Sunday, 26 October 2014

Food and the Brain

The food we choose to eat has a significant effect on our physical and mental health. Food is its own pharmaceutical compound and more information is known about its effects than ever before. Professor Fernand Gómez-Pinilla, a UCLA professor of neurosurgery and physiological science, has reviewed over 160 studies about the effect of food on the brain. 

Brain foods tend to be rich in omega-3 fatty acids. Fish, particularly salmon, provides this in abundance. One of the longest living populations on the planet are the inhabitants of the Japanese island of Okinawa. Not only do they live to a ripe old age, the incidence of mental disorders is very low. The two most obvious reasons for this are a diet rich in omega-3 (fish) and regular daily exercise, which is a feature of the lifestyle on the island.

It is always interesting to look at other cultures with regard to their health. Most people have heard about the benefits of the ‘Mediterranean diet’, for example. Yet how many people know that India appears to have a low prevalence of Alzheimer’s disease? According to Gómez-Pinilla this may be attributable to a diet rich in the spice curcumin, which has been shown to reduce memory deficits.

Omega-3 fatty acids are also found in walnuts and kiwi fruit. Gómez-Pinilla states that the effect of these fatty acids is to positively enable several molecules relating to learning and memory and helps in the fight against diseases such as depression, schizophrenia, bipolar disorder and dementia. Some studies have reported that children who increase their intake of omega-3 perform better in school and have fewer behavioral problems.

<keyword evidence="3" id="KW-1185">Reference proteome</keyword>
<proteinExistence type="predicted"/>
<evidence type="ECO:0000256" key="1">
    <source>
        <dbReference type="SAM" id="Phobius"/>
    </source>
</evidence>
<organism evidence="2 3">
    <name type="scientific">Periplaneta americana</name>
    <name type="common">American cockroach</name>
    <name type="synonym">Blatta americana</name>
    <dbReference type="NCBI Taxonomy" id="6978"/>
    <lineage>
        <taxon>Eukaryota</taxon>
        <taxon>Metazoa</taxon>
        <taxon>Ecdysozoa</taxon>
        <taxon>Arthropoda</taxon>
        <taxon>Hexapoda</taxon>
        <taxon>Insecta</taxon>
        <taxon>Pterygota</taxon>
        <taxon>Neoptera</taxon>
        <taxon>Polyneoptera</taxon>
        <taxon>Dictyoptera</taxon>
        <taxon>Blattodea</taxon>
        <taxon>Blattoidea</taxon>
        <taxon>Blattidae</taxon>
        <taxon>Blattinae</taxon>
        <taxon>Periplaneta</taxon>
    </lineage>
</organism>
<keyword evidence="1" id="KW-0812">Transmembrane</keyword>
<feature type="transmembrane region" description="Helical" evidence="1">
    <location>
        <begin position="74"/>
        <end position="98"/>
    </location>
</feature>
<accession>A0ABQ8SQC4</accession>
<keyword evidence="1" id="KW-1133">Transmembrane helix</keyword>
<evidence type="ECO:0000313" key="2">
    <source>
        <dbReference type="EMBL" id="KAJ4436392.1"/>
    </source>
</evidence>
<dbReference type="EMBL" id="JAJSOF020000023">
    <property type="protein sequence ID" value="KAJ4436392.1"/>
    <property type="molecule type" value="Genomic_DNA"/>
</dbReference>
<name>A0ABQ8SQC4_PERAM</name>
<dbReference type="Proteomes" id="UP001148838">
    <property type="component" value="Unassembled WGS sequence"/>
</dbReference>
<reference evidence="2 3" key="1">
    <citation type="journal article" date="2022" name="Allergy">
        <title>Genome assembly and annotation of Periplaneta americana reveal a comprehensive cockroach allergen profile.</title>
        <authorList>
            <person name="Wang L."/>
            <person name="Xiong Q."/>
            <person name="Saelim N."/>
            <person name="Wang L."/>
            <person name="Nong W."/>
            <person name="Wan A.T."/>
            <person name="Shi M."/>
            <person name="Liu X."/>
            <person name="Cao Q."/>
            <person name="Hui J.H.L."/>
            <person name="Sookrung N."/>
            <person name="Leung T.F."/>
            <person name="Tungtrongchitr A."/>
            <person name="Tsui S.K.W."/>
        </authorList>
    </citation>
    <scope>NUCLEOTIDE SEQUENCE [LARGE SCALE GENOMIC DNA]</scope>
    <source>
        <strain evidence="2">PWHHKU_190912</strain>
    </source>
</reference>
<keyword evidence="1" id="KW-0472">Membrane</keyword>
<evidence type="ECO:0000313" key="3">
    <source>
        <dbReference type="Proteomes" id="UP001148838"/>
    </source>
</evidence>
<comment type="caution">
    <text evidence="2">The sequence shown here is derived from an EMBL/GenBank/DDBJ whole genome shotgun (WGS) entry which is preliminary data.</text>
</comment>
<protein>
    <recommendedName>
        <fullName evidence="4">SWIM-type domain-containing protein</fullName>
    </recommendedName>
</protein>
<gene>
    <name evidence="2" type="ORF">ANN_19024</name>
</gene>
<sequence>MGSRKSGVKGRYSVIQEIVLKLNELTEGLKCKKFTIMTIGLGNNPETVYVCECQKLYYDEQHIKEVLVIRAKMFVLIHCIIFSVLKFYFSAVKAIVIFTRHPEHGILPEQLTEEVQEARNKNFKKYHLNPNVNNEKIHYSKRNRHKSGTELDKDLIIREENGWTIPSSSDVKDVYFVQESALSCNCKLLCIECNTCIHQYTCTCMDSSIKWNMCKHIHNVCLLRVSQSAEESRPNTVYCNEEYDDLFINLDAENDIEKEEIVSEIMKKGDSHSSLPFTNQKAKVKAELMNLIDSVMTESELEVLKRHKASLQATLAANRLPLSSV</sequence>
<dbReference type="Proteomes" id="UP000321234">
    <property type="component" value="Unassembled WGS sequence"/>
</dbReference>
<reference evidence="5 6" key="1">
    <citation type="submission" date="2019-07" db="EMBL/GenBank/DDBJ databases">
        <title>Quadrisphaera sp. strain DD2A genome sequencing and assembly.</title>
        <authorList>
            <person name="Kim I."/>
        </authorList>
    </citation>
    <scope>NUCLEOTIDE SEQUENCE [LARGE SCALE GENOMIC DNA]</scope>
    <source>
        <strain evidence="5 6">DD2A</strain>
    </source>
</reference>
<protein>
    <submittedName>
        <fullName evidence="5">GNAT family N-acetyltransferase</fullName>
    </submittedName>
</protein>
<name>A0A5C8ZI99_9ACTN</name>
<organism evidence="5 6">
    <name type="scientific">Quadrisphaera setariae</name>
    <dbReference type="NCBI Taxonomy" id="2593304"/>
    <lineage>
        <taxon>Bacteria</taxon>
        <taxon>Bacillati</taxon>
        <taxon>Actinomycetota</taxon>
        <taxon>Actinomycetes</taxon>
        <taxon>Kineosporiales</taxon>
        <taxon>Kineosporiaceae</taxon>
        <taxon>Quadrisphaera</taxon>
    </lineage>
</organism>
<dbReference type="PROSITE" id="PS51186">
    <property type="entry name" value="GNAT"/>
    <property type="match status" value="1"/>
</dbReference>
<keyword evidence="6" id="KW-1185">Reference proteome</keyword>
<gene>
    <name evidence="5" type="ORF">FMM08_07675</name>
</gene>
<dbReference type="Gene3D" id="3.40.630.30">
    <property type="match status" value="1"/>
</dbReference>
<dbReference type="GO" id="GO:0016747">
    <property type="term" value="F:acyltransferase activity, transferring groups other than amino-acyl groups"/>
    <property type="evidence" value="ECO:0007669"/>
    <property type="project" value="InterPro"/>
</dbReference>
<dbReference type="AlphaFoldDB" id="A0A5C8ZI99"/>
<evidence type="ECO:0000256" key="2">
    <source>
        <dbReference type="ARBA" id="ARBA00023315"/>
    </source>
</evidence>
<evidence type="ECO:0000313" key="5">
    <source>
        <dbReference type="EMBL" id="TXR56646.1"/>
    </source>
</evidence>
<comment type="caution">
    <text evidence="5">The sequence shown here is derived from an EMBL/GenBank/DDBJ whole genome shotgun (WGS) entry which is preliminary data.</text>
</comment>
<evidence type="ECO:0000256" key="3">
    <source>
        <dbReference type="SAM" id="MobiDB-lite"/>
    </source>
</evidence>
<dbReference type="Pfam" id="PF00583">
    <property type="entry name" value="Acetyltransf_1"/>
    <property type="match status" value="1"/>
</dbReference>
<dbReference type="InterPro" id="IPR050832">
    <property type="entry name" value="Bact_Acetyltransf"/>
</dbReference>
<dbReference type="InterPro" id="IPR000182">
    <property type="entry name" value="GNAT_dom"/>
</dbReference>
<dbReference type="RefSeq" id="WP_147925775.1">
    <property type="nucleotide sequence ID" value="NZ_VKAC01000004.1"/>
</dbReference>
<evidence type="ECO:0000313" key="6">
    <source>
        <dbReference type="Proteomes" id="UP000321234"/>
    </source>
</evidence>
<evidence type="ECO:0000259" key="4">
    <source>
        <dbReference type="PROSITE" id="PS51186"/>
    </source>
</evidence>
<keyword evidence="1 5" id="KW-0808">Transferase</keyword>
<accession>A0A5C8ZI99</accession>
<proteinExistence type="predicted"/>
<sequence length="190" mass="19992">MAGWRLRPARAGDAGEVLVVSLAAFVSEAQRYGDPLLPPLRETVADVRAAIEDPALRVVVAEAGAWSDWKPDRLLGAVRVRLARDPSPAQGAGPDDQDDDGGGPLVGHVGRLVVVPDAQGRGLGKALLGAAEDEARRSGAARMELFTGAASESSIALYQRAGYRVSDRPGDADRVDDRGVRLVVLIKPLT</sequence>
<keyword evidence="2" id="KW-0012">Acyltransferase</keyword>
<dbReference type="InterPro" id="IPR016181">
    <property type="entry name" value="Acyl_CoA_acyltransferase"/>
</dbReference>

Some omego-3 fatty acids appear to be more important. Docosahexaenoic acid, or DHA, reduces oxidative stress and has a positive effect on learning and memory. It is the biggest source of omega-3 in the brain but, as Gómez-Pinilla states, only gets their by eating a diet that contains it.

We might be willing to abuse our own body with fast foods but how would we feel if we knew that the effects of our diet could be passed down through the generations? Well, this line of evidence is beginning to emerge.

“Evidence indicates that what you eat can affect your grandchildren’s brain molecules and synapses,” Gómez-Pinilla said.

Good sleep, a balanced diet and regular exercise. The combination protects the brain and wards off psychological distress. Studies have consistently pointed out that diets high in trans fats and saturated fats negatively affect brain function. People with depression and schizophrenia have reduced levels of a signaling molecule called brain-derived neurotrophic factor (BDNF). Most treatments for depression and schizophrenia stimulate BDNF, but then so can omega-3 and spices like cumin.

According to Gómez-Pinilla, smaller food quantities with appropriate nutrients seem to benefit the brain’s molecules, such as BDNF. Coupled with exercise, which also elevates BDNF levels, and regular sleep, both cognitive abilities and general health should improve.


Gómez-Pinilla, F (2008) Brain foods: the effects of nutrients on brain function. Nature Review Neuroscience 9 (7) 568 DOI: 10.1038/nrn2421

Friday, 3 October 2014

Anger and Low Moods